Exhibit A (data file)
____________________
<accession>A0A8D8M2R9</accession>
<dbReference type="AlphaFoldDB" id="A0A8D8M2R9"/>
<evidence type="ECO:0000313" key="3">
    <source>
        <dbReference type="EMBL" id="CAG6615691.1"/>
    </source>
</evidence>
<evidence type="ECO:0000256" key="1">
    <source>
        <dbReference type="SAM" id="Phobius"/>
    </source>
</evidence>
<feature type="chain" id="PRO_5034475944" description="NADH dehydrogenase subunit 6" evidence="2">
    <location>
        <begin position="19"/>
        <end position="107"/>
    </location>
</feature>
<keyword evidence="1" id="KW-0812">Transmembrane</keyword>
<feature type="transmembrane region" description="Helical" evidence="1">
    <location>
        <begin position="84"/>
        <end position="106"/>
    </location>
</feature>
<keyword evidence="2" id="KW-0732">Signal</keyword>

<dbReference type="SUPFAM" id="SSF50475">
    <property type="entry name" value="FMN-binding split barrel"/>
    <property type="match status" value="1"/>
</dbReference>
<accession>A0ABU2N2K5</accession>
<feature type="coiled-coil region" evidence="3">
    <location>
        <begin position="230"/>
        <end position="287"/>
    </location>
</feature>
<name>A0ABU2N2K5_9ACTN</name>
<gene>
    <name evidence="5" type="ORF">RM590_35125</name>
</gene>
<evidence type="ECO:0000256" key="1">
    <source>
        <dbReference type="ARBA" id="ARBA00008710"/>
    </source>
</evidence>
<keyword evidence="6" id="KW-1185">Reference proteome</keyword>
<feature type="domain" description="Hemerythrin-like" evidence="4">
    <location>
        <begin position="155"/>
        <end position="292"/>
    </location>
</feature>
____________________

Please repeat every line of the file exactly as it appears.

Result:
<accession>A0A8D8M2R9</accession>
<dbReference type="AlphaFoldDB" id="A0A8D8M2R9"/>
<evidence type="ECO:0000313" key="3">
    <source>
        <dbReference type="EMBL" id="CAG6615691.1"/>
    </source>
</evidence>
<evidence type="ECO:0000256" key="1">
    <source>
        <dbReference type="SAM" id="Phobius"/>
    </source>
</evidence>
<feature type="chain" id="PRO_5034475944" description="NADH dehydrogenase subunit 6" evidence="2">
    <location>
        <begin position="19"/>
        <end position="107"/>
    </location>
</feature>
<keyword evidence="1" id="KW-0812">Transmembrane</keyword>
<feature type="transmembrane region" description="Helical" evidence="1">
    <location>
        <begin position="84"/>
        <end position="106"/>
    </location>
</feature>
<keyword evidence="2" id="KW-0732">Signal</keyword>

<dbReference type="SUPFAM" id="SSF50475">
    <property type="entry name" value="FMN-binding split barrel"/>
    <property type="match status" value="1"/>
</dbReference>
<accession>A0ABU2N2K5</accession>
<feature type="coiled-coil region" evidence="3">
    <location>
        <begin position="230"/>
        <end position="287"/>
    </location>
</feature>
<name>A0ABU2N2K5_9ACTN</name>
<gene>
    <name evidence="5" type="ORF">RM590_35125</name>
</gene>
<evidence type="ECO:0000256" key="1">
    <source>
        <dbReference type="ARBA" id="ARBA00008710"/>
    </source>
</evidence>
<keyword evidence="6" id="KW-1185">Reference proteome</keyword>
<feature type="domain" description="Hemerythrin-like" evidence="4">
    <location>
        <begin position="155"/>
        <end position="292"/>
    </location>
</feature>